"The incident is a symptom of the growing atmosphere of Islamophobia in the US," the communication director CAIR group says. The council also urged US mosques to increase their security following the incident.

Video screengrab shows a firetruck standing outside the mosque that was the target of a bomb attack in Minnesota state of the United States.
Video screengrab shows a firetruck standing outside the mosque that was the target of a bomb attack in Minnesota state of the United States.

The US Federal Bureau of Investigation on Saturday took over the investigation of an early-morning bombing of a mosque outside Minneapolis that caused no injuries.

Bloomington police said the bomb damaged only the imam's office at the Dar Al Farooq Islamic Center and worshippers extinguished the blaze before firefighters arrived.

"A witness saw something being thrown at the imam's office window from a van or truck before the blast," Asad Zaman, Director of the Muslim American Society of Minnesota, said at a news conference. The mosque's executive director Mohamed Omar added that the vehicle immediately sped away.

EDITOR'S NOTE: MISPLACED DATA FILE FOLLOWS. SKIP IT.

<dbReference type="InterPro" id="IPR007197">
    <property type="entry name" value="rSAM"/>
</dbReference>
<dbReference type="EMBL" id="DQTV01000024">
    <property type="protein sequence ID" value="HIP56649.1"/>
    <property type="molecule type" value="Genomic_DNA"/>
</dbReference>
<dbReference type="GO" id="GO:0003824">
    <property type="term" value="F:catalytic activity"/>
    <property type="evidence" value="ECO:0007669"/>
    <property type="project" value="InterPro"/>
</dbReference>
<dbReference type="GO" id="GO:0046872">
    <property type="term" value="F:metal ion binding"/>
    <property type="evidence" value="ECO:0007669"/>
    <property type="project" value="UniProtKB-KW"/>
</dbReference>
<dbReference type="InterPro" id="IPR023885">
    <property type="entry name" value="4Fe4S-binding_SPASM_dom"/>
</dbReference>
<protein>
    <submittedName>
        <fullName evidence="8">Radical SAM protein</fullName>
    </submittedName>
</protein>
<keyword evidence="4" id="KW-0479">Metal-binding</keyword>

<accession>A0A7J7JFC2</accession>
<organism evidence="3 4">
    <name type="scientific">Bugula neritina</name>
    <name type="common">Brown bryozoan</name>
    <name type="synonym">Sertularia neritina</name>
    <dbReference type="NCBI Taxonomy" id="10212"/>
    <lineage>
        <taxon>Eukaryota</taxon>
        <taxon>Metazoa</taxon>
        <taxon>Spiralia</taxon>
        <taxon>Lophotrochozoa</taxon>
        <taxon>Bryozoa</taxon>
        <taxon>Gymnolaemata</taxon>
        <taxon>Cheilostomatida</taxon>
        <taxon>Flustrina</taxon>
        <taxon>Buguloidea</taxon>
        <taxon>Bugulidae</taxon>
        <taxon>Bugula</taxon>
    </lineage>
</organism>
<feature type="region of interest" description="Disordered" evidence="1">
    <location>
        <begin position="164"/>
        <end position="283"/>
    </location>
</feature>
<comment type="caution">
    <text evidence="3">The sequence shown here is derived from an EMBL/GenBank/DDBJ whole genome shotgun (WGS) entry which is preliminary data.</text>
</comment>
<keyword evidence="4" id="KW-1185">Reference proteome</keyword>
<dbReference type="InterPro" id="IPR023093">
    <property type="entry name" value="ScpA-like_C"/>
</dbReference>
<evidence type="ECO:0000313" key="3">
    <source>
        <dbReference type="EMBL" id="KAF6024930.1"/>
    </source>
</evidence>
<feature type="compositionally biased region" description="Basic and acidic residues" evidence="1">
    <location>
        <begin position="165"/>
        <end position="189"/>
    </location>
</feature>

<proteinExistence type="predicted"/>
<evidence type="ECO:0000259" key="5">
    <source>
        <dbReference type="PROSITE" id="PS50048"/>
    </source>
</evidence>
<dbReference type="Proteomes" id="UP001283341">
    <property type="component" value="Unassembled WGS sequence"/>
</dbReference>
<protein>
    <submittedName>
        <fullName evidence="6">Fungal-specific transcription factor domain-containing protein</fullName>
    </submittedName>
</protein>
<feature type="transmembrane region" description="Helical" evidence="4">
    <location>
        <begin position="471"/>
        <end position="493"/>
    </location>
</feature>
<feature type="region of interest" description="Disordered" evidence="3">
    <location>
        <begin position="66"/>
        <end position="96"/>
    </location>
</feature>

The predominant Somali mosque, like many other mosques around the country, has received threatening calls and emails, Omar told the Star Tribune.

"It was 5 am (0900GMT)," he said. "The whole neighbourhood was calm. People were supposed to be sleeping, that's how peaceful this should be. I was shocked to learn this happened."

Several other area religious leaders joined members of the mosque on Saturday to express support.

The Council on American Islamic Relations (CAIR), announced a $10,000 reward for information leading to the arrest and conviction of the attacker.

It's national office also urged mosques and Islamic centres nationwide to increase security.

"The incident is a symptom of the growing atmosphere of Islamophobia in the US," the group's communication director, Ibrahim Hooper, said. "Because whenever you look at what would be a possible motive in this kind of case, it seems that Islamophobia would be a main type of motivation that you would look at."

Hooper said rewards have been successful in the past to receive information leading to an arrest.

"Because often they brag to people and friends, their relatives, that they've done this and they are proud of it. Then somebody eventually, because of the incentive of the reward, offers information to the police and they are arrested," he added.

Anti-Muslim incidents have risen sharply in the United States over the past year, according to a review by the Council on American-Islamic Relations.

A analysis by CAIR earlier in May this year, found 2,213 anti-Muslim bias incidents in the United States last year, up 57 percent from 2015.

The council urged US mosques to increase their security following the Bloomington incident.

Source: AA